Tuesday, 14 February 2012

A Tongan Fishing Net

The Forster collection at the Pitt Rivers includes a fishing net from Tonga, 1886.1.1426.  It is No. 60 in the 'Catalogue of Curiosities sent to Oxford', where it is described as 'a fishing Net'. It is possible that the net has not been fully opened up in the museum before as its length has never been recorded.

The net photographed in 1970

The net when taken out of storage last week

Small coral stones, used as weights,  are tied to a coconut fibre cord which forms the bottom edge of the net. The top edge of the net uses coconut fibre cord to tie in pegs of a lightweight wood, possibly hibiscus,which act as floats.  The net was made from a fine, two-ply plant fibre cord with a netting needle. The mesh was knotted around a gauge which was used to keep the mesh size even and regular.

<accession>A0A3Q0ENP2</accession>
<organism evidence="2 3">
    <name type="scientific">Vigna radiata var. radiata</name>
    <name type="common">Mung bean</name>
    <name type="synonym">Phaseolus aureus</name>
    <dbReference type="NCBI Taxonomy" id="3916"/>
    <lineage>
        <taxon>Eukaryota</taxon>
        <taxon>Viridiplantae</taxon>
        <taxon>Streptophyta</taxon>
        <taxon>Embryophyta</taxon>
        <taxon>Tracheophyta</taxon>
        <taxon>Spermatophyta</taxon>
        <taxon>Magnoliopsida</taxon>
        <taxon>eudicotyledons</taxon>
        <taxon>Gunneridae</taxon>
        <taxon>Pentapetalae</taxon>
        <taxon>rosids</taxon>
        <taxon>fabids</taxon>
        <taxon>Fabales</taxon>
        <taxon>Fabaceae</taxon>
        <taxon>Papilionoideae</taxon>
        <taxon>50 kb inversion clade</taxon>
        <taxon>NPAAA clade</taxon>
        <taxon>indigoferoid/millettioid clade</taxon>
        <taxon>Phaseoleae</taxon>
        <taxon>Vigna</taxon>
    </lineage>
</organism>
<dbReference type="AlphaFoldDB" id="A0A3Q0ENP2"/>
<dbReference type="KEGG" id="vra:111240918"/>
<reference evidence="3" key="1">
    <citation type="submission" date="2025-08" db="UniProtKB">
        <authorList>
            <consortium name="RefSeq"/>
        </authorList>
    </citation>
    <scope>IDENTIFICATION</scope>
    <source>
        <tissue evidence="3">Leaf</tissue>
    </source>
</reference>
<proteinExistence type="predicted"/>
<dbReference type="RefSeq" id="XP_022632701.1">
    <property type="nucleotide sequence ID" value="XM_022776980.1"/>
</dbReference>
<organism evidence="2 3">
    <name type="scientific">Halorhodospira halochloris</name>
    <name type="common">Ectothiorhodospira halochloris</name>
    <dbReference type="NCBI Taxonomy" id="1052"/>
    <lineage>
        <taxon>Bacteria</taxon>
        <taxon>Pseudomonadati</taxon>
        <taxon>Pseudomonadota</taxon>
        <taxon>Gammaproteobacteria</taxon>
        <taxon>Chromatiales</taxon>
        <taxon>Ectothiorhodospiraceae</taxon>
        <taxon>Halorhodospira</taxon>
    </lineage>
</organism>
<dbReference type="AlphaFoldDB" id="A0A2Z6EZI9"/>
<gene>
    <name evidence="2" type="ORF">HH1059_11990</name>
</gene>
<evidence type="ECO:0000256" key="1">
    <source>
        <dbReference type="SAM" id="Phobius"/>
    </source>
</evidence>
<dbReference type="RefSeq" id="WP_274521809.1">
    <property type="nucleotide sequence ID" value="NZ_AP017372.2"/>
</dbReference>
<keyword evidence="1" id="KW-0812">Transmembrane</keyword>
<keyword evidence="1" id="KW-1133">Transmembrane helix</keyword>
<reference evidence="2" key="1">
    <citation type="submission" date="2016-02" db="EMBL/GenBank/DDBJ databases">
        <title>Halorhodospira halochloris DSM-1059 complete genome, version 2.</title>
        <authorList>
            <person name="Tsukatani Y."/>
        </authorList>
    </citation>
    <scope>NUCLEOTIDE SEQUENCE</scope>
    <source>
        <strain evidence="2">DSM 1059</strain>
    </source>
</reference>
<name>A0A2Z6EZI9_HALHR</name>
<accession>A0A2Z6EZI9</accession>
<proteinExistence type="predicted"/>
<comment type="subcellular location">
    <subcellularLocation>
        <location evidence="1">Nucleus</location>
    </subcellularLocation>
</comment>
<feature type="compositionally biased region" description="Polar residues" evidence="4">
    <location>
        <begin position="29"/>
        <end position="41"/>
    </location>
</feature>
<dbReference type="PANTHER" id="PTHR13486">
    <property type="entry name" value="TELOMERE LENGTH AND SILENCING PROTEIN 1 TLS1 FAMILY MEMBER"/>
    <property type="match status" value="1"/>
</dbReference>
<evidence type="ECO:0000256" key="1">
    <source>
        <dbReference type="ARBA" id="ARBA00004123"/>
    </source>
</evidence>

Detail of the mesh

This net would have been made communally by  a whole community, and would have been kept by the chief.

Last week I  opened the net up and stretched out to its full size, which is about 8m long by 1.1m wide.

The net stretched out in the lab

The main conservation issue with a net of this size is how to store it.  If they are folded, nets become tangled, and are not easily available for study.  We decided to attach the net, by sewing around the edges, to a conservation approved backing material and to roll it for storage.

The net after sewing to a backing fabric